From today's VOM devotion:
The following is a letter from a governor named Pliny to the Roman emperor on the growth of Christianity less than one hundred years after the crucifixion of Christ:
"I have never been present at any of the Christians’ trials, and I am unaware of the methods and limits used in our investigation and torture. Do we show any regard to age or gender? If a Christian repents of his religion, do we still punish him or pardon him?
Currently, I am proceeding thus—I question them as to their religion; if they state they are Christian, I repeat the questioning, adding the threat of capital punishment. If they still persist, I order them to be executed. I do not believe that their stubbornness should go unpunished.
I recently questioned a group of Christians who, after interrogation, denied their faith. From this event, I could see more than ever the importance of extracting the real truth, with the assistance of torture, from two female prisoners. But I was able to discover nothing except depraved and excessive superstition.
I therefore thought it wise to consult you before continuing with this matter. The matter is well worth referring to you, especially considering the numbers endangered. This contagious superstition is not confined to the cities only, but has also spread throughout the villages.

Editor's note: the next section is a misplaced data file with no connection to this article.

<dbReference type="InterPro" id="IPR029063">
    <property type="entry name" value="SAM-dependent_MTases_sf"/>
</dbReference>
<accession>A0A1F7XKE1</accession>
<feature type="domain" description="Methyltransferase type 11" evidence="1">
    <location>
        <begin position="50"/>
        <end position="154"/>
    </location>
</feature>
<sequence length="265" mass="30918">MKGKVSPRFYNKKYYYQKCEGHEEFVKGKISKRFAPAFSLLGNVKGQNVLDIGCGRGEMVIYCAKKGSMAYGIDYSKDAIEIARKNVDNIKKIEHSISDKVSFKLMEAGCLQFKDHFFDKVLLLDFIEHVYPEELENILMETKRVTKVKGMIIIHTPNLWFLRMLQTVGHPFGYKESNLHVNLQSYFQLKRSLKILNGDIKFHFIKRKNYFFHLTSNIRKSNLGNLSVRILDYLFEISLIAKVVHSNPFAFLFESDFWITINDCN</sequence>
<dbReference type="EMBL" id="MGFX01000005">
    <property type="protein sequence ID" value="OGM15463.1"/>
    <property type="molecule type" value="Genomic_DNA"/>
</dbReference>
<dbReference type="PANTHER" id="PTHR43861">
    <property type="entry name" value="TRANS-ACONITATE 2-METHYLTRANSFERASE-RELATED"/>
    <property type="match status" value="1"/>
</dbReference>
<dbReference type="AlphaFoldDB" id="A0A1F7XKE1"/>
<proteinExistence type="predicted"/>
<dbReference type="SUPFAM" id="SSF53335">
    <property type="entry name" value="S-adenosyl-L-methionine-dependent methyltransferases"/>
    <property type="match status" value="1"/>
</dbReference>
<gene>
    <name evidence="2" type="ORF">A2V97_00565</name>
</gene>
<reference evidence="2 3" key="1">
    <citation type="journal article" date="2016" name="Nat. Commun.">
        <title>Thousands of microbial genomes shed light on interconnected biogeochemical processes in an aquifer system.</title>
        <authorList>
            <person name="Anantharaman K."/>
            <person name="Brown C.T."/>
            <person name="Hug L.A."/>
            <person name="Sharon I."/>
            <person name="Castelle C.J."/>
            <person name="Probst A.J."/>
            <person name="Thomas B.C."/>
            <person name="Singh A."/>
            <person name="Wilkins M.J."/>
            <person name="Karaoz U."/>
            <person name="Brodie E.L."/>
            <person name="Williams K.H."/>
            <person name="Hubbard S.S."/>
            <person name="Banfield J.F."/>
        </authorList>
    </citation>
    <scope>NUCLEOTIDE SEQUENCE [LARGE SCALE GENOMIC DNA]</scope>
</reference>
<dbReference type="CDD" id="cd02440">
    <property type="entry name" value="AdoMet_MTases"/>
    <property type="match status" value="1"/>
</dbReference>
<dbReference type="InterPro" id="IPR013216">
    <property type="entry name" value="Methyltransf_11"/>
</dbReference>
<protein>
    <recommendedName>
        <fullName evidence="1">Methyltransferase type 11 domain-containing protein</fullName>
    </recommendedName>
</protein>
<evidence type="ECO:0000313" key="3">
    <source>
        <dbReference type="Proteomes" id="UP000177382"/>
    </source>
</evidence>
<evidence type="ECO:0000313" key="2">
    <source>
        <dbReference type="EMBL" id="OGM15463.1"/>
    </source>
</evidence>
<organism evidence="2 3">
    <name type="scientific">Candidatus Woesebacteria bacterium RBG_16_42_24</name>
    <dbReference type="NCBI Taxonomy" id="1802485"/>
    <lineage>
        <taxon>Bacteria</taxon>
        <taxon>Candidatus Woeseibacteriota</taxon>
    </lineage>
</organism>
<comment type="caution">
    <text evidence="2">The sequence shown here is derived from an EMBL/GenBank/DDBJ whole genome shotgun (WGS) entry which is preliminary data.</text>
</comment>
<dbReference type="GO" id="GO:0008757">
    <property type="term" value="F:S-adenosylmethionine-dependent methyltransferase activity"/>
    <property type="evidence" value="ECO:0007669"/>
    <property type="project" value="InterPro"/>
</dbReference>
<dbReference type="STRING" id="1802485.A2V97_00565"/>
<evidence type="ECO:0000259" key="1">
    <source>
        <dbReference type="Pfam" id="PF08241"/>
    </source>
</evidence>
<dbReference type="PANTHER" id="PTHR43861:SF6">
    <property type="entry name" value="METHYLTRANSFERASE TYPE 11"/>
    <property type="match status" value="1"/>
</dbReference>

Nevertheless it still seems possible to cure it."
Are Christians easily “cured” of their Christianity? When push comes to shove, are most believers incurably faithful to Christ or merely running a mild fever? Persecution is one sure way to discover the truth. Only God knows a person’s heart. However, persecution introduces us to our real selves and helps determine whether we will forsake Christ or remain faithful. If we are truly committed to Christ, then he will give us the stamina we need to endure for his sake. If we are more committed to an ideology than the person of Jesus, we will find ourselves faltering under pressure. Are you an incurable case for Christ or will your beliefs turn out to be “excessive superstition” instead?